The electrical impulse travels through the AV node to the ventricle and back into the atrium through these additional fibers, producing the SVT called AV Reentraveal Tachycardia or TRAV.
Some patients are told they have Wolff-Parkinson-White syndrome (WPW), in which there is evidence of conduction through an accessory pathway from the atrium to the ventricle that can be detected on the ECG, even if they do not experience supraventricular tachycardia.
Diagram of Nodal AV Reentrant Tachycardia (TRNAV): The electrical impulse travels in a circle using extra fibers in and around the AV node.
Diagram of AV Reentrant Tachycardia (AVR): The electrical impulse travels through the AV node to the ventricles and back to the atrium through additional fibers that connect the atria and the ventricles.
Medications may be used to treat many patients with supraventricular tachycardia. The most common classes of medications are:
- Beta-blockers: These are commonly used to treat high blood pressure and other heart problems such as angina. In supraventricular tachycardia, they are used specifically to decrease conduction through the AV node to stop conduction during tachycardia.
- Calcium channel blockers: They are also used to treat high blood pressure and heart problems. Like Beta-blockers, they can be used to decrease conduction through the AV node. Examples of calcium channel blockers include Verapamil or Diltiazem.
- Antiarrhythmic agents : these agents are used to treat various arrhythmias and directly affect atrial or ventricular heart tissue.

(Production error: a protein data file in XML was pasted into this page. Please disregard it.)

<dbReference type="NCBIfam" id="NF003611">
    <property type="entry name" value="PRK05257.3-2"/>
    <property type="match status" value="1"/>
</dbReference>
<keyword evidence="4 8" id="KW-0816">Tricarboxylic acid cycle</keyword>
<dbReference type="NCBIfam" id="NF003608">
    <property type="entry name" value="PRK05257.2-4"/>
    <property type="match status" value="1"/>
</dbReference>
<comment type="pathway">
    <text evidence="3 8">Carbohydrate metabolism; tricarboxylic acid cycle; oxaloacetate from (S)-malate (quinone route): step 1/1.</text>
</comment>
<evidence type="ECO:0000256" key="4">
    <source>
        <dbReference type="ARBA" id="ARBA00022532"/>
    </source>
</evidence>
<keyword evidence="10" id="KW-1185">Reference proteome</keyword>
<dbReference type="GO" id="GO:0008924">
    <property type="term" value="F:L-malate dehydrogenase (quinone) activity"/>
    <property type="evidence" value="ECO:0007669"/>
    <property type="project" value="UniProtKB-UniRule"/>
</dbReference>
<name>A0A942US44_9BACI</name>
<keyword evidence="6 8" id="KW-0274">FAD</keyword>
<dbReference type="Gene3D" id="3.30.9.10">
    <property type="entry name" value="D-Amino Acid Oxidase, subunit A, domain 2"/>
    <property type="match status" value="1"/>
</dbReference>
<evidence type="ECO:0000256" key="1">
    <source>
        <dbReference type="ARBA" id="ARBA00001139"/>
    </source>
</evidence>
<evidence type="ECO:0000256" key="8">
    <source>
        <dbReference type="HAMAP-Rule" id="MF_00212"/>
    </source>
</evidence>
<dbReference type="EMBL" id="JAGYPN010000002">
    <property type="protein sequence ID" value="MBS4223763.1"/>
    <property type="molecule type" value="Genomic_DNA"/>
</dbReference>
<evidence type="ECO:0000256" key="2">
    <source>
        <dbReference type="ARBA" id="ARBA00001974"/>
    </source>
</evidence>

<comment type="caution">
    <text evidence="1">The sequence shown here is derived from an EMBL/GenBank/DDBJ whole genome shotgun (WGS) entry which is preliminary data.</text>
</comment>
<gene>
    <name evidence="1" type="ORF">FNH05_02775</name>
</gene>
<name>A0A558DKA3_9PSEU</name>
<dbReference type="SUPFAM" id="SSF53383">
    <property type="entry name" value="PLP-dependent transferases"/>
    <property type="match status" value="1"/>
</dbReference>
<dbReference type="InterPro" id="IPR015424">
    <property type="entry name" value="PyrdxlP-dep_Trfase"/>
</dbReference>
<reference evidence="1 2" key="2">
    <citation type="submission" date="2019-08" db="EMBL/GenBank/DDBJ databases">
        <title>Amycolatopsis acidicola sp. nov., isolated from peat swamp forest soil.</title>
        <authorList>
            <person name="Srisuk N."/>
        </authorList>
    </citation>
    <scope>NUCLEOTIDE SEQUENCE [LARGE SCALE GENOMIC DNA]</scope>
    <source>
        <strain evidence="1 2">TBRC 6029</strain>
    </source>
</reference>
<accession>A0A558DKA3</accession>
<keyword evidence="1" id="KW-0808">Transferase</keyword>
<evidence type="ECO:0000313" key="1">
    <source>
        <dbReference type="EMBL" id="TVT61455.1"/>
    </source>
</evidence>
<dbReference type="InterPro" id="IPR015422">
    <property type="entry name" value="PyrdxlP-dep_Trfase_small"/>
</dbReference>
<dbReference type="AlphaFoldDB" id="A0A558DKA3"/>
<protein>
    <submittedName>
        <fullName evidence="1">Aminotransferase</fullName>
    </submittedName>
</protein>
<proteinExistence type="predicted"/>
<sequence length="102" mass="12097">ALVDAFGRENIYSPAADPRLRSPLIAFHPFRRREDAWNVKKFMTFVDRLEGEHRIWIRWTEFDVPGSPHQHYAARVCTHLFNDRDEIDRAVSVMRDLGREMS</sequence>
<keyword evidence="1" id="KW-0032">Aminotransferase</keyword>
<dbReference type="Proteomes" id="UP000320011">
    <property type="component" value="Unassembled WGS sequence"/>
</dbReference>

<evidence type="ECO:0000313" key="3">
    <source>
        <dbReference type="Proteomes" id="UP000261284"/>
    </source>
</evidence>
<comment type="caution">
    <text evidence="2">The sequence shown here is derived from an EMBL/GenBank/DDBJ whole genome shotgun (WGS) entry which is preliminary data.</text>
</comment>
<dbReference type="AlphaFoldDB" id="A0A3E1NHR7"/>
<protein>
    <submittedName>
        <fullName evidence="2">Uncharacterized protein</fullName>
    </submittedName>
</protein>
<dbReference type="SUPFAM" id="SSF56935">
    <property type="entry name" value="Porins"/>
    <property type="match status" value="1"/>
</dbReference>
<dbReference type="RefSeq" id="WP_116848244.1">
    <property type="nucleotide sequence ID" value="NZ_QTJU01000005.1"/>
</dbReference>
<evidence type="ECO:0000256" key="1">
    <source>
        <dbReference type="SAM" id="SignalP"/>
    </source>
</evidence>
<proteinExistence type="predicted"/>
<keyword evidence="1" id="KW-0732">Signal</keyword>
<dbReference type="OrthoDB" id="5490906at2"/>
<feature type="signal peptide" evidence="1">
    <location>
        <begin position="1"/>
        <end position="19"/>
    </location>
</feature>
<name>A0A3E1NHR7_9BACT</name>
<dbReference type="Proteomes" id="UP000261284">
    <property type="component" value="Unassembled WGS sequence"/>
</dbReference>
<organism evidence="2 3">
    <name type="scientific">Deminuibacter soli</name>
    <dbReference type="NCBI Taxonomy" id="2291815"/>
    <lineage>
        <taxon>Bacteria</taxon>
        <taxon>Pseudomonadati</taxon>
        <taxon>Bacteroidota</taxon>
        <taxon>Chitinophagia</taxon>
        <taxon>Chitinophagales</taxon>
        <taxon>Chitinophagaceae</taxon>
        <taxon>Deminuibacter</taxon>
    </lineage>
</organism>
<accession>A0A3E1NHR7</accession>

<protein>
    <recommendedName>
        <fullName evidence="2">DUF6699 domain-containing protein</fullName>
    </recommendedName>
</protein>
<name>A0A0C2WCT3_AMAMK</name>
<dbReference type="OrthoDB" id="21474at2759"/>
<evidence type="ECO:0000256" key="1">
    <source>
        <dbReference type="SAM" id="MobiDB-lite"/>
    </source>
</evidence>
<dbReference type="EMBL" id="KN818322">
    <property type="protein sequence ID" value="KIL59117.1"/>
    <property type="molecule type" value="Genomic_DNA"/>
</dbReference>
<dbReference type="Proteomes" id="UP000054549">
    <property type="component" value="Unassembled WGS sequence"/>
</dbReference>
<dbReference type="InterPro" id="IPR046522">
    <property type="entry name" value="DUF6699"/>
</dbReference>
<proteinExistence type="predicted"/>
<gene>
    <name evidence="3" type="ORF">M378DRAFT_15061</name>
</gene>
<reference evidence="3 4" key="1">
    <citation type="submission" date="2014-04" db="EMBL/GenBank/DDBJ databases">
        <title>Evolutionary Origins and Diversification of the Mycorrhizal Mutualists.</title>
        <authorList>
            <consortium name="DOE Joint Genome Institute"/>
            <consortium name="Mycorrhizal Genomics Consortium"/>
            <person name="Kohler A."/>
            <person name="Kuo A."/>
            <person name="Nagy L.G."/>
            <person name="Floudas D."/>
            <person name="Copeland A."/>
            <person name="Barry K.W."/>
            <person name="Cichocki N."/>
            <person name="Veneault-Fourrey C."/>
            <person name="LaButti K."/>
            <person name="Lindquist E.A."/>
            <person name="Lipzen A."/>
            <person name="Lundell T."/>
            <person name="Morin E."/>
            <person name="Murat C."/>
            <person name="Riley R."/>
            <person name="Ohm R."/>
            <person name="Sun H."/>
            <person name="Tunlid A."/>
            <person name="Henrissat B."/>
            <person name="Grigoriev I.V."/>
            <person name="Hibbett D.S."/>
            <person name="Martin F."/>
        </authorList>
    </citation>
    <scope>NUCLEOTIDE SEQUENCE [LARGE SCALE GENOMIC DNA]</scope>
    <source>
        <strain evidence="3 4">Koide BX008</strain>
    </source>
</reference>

They are more useful in supraventricular tachycardia that use an accessory or bypass or atrial tachycardia. You should talk to your doctor about the right medical therapy for you.
A special procedure called radiofrequency ablation (APR) has been developed as an alternative to medication to treat many patients with SVT.
During this procedure, special plastic tubes called catheters are inserted into a vein in the leg / groin area and advanced to the heart with a fluoroscope.
Catheters are used to record electrical signals from inside the heart. They can pinpoint the site from which the supraventricular tachycardia originates.
Radio waves (called radiofrequency energy) are administered at the tip of this catheter to the precise location of the supraventricular tachycardia, creating a small tissue coagulation of approximately 2 mm in diameter.
The procedure has a 90% to 95% chance of successfully treating supraventricular tachycardia, so that it does not recur or requires medication.
There is an approximately 5% chance that the supraventricular tachycardia will reappear, usually within the first 1 to 2 months.
The APR may entail the risks described below:
- Less than 1% risk of serious or life-threatening complications.
- Bleeding, bruising or infection at the catheter insertion site.
- Damage to the heart, lungs, blood vessels or nerves.
- Blood clots in the lungs.
- Allergic reactions.
- Adverse effects of sedatives or anesthetic agents, such as respiratory depression that requires the insertion of a breath.
The cardiologist will explain the complications and benefits of the APR and inform you if it is an appropriate treatment for your medical condition.
What can I do when I develop a supraventricular tachycardia?
You can discuss with your doctor the steps you can take when you develop supraventricular tachycardia.
For example, your doctor may instruct you to perform the Valsalva maneuver to try to stop supraventricular tachycardia yourself if you are not stunned, short of breath, chest pain or other serious symptoms.
To do this maneuver, first lie down, take a deep breath and hold it, and then lower it as if defecating.
If you feel quite stunned, you should go to bed and ask for help and for immediate transportation to a local hospital.
You may be taken to the emergency department of a local hospital. There, an ECG will be performed and an intravenous line will be started.
You may be given a small amount of a drug called adenosine that is quite effective in stopping TSV.
Adenosine can cause redness, a feeling of warmth and a sudden feeling of dyspnea for 30 seconds or less. It should be used with caution in patients with asthma.
Other medications such as verapamil, beta-blockers or diltiazem can also be given intravenously.